Graham, who has been criticized by some Democrats for being too conservative during her two-year stint in Congress, is the only candidate to stop short of endorsing flat-out legalization. Some states, counties and cities have used decriminalization as a way to allow people to get citations for possessing small amounts of pot, removing the possibility that they will be arrested on criminal charges.
Graham included decriminalization of personal possession of marijuana in a criminal-justice reform package released Thursday. She also wants to reduce sentences for nonviolent drug possession and called for a review of all mandatory- minimum sentencing laws.
“Florida should embrace the principle that no young person should go to jail or have their lives ruined over an incident of marijuana use --- we can and should decriminalize," she said in a statement last year.
But Morgan said the only way “people won’t be arrested, detained, ticketed or stopped” is the full legalization of marijuana.
“Gwen is playing a general election game assuming that she’s going to be the nominee, and that is the most dangerous game a politician can play, because it reeks of arrogance and it assumes that the Democratic Party is going to give her a pass on an issue they’re passionate about,” he said. “I would never vote for her in a million years with that position. And I think I speak for almost 100 percent of the Democratic Party. It’s an outrage.”
For Democratic primary voters, opposing flat-out legalization of marijuana is on the same scale as being against same-sex marriage, according to Morgan.
“You’re dead. You’re DOA,” said Morgan, who toyed with running for governor but has abandoned the idea in favor of pursuing a constitutional amendment that would raise the minimum wage.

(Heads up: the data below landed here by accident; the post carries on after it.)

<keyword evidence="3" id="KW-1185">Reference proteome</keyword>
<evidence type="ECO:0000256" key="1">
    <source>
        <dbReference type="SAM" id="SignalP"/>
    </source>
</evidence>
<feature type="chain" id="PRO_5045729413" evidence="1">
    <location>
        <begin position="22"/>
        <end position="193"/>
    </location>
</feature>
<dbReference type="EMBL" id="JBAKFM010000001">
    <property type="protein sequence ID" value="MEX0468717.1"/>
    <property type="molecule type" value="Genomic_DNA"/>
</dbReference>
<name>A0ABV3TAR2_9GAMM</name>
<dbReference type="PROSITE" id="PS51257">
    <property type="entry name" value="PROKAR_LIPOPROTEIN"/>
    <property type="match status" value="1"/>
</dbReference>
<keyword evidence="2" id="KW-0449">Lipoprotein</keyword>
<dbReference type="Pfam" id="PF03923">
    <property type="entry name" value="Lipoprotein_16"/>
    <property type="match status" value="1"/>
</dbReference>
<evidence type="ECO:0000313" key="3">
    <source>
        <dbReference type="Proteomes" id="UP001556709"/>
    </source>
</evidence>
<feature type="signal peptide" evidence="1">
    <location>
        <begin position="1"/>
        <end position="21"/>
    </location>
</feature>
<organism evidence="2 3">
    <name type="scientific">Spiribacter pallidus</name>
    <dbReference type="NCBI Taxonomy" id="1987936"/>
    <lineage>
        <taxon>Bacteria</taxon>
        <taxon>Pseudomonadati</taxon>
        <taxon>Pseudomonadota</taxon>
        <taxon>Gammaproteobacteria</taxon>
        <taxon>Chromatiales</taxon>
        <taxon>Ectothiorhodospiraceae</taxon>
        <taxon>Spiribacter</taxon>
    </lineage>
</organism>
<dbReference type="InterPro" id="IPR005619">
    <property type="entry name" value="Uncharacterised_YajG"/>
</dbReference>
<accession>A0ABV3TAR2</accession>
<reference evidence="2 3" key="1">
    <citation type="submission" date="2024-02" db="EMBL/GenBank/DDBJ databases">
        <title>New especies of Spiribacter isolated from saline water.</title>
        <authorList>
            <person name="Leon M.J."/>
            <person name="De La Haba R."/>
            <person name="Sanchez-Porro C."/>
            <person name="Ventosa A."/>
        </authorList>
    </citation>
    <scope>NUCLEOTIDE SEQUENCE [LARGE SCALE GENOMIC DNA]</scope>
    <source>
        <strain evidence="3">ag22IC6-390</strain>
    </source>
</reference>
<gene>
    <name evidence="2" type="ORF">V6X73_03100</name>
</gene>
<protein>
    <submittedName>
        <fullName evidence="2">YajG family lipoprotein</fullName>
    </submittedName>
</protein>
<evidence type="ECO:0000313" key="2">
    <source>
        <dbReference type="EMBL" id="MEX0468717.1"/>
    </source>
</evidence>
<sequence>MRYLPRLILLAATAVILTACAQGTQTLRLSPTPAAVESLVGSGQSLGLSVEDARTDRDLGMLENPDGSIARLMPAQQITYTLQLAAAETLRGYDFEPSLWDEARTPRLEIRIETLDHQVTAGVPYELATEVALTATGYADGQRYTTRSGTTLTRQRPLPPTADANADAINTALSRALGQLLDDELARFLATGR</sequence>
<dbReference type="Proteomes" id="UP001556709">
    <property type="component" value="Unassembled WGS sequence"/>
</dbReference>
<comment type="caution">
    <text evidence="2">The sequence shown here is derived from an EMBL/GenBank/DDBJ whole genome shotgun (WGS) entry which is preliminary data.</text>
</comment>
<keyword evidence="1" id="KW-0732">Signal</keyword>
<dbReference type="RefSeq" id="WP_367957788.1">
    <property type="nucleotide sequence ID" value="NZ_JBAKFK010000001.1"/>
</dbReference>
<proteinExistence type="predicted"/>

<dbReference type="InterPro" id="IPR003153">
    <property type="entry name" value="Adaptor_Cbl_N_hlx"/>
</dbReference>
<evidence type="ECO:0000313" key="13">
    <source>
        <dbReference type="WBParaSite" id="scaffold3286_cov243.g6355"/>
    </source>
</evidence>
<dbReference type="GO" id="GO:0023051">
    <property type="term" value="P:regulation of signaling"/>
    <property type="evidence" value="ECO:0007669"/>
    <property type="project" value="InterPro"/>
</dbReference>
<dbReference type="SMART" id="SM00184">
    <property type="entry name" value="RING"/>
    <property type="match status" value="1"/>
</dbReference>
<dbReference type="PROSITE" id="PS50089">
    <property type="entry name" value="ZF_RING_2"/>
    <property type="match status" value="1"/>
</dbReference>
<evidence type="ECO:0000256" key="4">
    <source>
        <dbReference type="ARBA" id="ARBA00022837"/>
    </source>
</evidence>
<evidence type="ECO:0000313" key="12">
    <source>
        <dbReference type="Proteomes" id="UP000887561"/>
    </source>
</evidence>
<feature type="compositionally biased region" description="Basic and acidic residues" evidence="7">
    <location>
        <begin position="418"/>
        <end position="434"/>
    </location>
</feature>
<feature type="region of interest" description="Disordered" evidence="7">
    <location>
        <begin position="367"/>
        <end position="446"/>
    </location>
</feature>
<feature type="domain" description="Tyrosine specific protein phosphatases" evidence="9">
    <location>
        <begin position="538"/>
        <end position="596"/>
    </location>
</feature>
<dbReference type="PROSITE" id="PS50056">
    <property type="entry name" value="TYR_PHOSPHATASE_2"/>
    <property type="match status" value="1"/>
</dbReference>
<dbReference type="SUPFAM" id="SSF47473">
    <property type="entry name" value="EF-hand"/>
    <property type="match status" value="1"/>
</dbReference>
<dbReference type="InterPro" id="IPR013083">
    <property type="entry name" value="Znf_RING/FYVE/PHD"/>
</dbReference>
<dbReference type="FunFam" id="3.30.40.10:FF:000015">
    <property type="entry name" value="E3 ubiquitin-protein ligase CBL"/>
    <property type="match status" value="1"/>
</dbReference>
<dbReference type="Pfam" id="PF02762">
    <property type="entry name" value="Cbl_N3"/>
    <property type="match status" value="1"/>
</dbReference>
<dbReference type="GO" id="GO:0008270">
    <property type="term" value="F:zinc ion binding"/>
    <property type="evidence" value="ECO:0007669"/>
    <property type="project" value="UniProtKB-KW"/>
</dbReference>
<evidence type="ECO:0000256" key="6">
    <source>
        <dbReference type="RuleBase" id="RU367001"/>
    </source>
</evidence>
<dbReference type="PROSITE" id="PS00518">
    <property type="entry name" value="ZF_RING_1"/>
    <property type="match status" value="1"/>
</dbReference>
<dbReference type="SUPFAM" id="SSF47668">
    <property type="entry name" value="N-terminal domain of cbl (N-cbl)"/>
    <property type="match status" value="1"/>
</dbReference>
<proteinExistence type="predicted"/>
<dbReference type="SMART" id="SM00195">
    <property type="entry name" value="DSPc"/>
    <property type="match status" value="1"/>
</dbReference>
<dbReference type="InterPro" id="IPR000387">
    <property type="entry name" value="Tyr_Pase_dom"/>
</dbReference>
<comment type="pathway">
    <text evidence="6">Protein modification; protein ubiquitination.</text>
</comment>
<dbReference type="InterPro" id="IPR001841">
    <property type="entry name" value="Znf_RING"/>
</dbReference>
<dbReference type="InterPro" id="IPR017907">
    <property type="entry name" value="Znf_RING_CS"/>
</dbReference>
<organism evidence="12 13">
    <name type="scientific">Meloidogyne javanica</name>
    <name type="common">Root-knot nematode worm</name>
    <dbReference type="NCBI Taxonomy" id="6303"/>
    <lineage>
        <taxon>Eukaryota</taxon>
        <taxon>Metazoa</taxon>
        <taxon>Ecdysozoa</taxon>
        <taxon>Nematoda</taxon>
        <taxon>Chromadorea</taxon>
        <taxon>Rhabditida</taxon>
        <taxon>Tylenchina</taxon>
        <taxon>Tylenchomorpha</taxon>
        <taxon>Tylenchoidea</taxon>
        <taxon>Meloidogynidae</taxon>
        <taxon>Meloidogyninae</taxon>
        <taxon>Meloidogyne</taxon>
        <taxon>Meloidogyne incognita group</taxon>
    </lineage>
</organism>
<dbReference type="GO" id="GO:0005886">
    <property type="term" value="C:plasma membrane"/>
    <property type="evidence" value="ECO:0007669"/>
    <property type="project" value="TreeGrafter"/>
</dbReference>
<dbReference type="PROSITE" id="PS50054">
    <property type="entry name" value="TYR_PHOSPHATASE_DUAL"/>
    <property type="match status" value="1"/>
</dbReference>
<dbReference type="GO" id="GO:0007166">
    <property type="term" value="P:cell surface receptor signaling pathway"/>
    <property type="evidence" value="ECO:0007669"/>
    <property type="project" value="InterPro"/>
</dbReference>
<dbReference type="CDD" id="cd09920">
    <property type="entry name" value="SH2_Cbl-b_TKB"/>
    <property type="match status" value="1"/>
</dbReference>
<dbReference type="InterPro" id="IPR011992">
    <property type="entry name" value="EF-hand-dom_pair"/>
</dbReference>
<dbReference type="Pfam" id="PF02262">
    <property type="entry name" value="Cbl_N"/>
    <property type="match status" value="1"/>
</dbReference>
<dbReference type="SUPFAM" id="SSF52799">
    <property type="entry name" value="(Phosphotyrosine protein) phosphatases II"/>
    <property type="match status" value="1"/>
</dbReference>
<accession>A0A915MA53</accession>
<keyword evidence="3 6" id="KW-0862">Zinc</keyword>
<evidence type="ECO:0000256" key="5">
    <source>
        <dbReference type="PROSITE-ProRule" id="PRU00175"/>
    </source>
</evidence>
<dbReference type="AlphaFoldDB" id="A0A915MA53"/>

Morgan is embroiled in a bitter legal fight with the Scott administration over a state law prohibiting the smoking of medical marijuana. Siding with Morgan and other plaintiffs, a Tallahassee judge last week found the smoking ban --- included in a state law passed last year to implement the 2016 constitutional amendment --- ran afoul of the Constitution.
The state Department of Health immediately appealed Leon County Circuit Judge Karen Gievers’ May 25 ruling.
Morgan this week called on Scott to drop the appeal, warning it could hurt the Republican governor in his effort to unseat incumbent U.S. Sen. Bill Nelson.
All four Democratic gubernatorial hopefuls said they support allowing patients to smoke medical marijuana, if their doctors order it.
Where the candidates stand on recreational pot will affect the outcome of the Democratic gubernatorial primary and the Senate race, Morgan predicted, pointing out that more than 71 percent of voters supported the amendment legalizing medical marijuana.
But unlike the nearly $7 million of his own money he spent to legalize medical marijuana, Morgan said he’s not going to underwrite any attempts to make pot an issue in this year’s campaigns.
“I’m not going to unfold my wallet. I’m unfolding my wallet to raise the minimum wage to $15 an hour,” he said, referring to a citizens’ initiative he hopes to put on the 2020 ballot. “But I am going to unfold my megaphone, and I don’t need money to do that. People listen to what I say.”